Landlord Accused of Denying Tenants’ Plans to Build a Gay Bar

The owner of an establishment named Lulu’s in Brooklyn New York is worried about going out-of-business after his Long Island based landlord denied his attempts to convert his business into a gay bar earlier this April.

Tenant John McGillion, had hoped to revitalize his pub and take advantage of the growing gay and lesbian population in the Greenpoint area. However, a clause in his lease agreement stated “The leased Premises shall be used by Tenant as a restaurant and bar. It shall not be used for adult entertainment and shall not be operated as a gay or lesbian bar and/or restaurant.”

As a result of the clause, McGillion maintains that he is unable to make ends meet and argued in his filing documents that he is “barely scraping by on the proceeds of the bar,” all as a direct consequence of the unfair lease clause. He added: “If I am permitted to operate a gay bar at the premises I believe that I will be able to make a considerable profit.”

Additionally, McGillion says that the landlord, Guard General Merchandise Corp., has even purposefully made it difficult for McGillion to sell the business as an attempt to get out of the lease agreement. McGillion claims that he tried to sell the business before, but claims the deals fell through when the landlord tried to triple the rent for the prospective buyers. And now, with 10 months left on the lease, McGillion has no choice but to ask a judge to invalidate the clause in question and to extend the deal by two or three years.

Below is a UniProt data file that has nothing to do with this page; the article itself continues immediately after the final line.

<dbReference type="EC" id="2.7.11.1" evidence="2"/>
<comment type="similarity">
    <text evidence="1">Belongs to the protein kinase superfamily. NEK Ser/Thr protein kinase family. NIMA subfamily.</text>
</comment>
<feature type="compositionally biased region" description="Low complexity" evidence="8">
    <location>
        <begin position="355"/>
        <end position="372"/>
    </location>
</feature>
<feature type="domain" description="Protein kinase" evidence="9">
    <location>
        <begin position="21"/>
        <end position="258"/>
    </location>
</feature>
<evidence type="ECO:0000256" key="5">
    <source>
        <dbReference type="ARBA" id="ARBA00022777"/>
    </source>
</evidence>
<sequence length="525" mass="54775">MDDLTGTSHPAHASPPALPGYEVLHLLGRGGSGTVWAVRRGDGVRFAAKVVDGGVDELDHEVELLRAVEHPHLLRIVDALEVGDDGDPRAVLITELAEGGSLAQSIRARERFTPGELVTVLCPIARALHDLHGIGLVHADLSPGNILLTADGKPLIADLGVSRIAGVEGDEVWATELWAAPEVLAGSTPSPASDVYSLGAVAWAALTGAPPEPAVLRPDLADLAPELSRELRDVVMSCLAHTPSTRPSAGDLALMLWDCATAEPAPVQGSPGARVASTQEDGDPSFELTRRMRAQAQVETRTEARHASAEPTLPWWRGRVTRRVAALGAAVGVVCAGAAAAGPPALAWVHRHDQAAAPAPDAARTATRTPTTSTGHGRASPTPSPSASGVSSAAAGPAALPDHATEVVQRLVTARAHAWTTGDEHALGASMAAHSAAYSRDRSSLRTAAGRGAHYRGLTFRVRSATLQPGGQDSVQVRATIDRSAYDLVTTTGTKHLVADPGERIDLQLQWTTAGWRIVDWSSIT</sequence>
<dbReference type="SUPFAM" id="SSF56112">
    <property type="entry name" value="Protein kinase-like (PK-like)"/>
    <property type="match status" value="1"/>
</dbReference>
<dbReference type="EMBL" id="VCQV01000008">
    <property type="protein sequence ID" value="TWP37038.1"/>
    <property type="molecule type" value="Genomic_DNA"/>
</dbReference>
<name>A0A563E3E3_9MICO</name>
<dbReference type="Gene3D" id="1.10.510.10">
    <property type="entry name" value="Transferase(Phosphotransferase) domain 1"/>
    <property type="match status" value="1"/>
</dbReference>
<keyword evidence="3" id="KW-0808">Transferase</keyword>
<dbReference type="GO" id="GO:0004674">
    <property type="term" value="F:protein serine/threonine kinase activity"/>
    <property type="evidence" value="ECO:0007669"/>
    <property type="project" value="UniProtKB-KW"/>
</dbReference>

It is unknown whether the judge will deem the clause invalid, but one thing is for sure. As tenants and as a landlord, you have certain rights afforded to you. If you or a loved one believe you have been a victim of unfair practices of a landlord or tenant, contact an experienced attorney today. A skilled attorney can provide you the representation you deserve and ensure your legal rights are protected.

Written by Tanya Hobson-Williams

Appointed to the bench by the Board of Trustees in 2008, and elected in 2009, Tanya Hobson-Williams was the first African-American Female Justice in the Incorporated Village of Hempstead. Tanya Hobson–Williams obtained her B.A. in Government and Politics from St. John’s University and her law degree from Benjamin N. Cardozo School of Law.

Tanya Hobson-Williams has an active elder law practice assisting senior citizens in obtaining Medicaid for Home Care and Nursing Home Care. She routinely lectures at senior citizen centers, assisted living facilities, law schools and counsels families on a variety of topics of concerns to families caring for the elderly.

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Author: Tanya Hobson-Williams

Appointed to the bench by the Board of Trustees in 2008, and elected in 2009, Tanya Hobson-Williams was the first African-American Female Justice in the Incorporated Village of Hempstead. Tanya Hobson–Williams obtained her B.A. in Government and Politics from St. John's University and her law degree from Benjamin N. Cardozo School of Law. Tanya Hobson-Williams has an active elder law practice assisting senior citizens in obtaining Medicaid for Home Care and Nursing Home Care. She routinely lectures at senior citizen centers, assisted living facilities, law schools and counsels families on a variety of topics of concerns to families caring for the elderly.

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